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For the aspiring gourmand
In parts of Vietnam, they make coffee out of beans that have been eaten and then “passed” by caged weasels. You can buy the product online for $90 per 100 grams; $180 if you want your beans to have been deposited by wild weasels. It’s supposed to be delicious—“exquisitely rich with a chocolate overtone and creamy mouth feel,” according to the website www.shop.weaselcoffees.com—though perhaps not 100 times better than the Colombian stuff I brew at home for 1/100th of the cost.
Which brings us to a dilemma: in a world where virtually anything can be obtained for a price, what constitutes good value in the increasingly exotic and upmarket world of gourmet food shopping? Is an $80 bottle of olive oil worth every penny, or is it no more than a fey foodie affectation? Is locally grown food worth the extra cost? What about organic?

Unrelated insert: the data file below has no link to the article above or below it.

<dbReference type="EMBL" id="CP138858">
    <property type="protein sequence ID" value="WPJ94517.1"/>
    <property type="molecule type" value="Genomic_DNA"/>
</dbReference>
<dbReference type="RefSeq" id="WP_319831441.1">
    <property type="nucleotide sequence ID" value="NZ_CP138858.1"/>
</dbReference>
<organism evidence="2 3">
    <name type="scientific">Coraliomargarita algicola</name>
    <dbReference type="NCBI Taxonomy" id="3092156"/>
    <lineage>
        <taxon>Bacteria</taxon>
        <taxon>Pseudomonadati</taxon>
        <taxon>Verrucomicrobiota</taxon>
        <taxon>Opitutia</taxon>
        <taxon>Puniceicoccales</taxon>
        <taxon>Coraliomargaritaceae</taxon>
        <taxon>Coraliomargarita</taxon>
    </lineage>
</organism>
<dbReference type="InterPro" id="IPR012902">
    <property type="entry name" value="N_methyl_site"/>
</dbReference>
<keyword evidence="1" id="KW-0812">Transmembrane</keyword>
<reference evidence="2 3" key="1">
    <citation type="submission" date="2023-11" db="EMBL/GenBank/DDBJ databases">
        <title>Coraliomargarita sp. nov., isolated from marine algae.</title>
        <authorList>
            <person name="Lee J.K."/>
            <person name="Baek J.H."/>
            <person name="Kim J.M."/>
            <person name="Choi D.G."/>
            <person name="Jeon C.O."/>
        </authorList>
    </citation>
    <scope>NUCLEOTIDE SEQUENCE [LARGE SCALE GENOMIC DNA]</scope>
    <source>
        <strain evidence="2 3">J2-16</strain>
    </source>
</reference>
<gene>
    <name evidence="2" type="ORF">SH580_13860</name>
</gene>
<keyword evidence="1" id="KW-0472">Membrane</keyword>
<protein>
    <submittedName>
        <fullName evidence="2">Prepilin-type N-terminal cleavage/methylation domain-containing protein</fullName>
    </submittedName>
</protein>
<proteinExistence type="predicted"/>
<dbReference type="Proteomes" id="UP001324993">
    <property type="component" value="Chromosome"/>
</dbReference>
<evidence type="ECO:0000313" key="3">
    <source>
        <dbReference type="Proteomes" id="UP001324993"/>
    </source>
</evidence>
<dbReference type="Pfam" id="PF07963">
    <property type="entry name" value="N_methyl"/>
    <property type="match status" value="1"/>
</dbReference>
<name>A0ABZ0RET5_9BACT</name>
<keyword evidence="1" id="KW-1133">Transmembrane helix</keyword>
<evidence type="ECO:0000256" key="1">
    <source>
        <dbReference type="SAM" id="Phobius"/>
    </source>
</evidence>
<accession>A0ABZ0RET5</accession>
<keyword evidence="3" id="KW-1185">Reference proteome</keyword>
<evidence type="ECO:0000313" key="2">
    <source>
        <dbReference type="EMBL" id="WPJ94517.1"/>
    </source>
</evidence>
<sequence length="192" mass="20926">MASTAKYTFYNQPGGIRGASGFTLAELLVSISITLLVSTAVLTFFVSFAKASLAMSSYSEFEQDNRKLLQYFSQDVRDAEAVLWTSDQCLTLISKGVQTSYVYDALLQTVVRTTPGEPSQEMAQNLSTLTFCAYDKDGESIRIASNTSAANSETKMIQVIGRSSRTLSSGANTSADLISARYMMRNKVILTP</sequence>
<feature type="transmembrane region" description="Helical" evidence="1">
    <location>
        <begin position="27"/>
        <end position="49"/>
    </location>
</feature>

For the aspiring gourmand, it can all get a bit confusing. That’s why MoneySense asked our team of food experts to help decipher which premium-priced products are worth buying, offer advice on how to get the best bang for your buck when purchasing fine food, and identify a few must-have kitchen appliances for preparing all that good stuff. Here’s what they had to say (Spoiler alert: weasel coffee didn’t make the cut).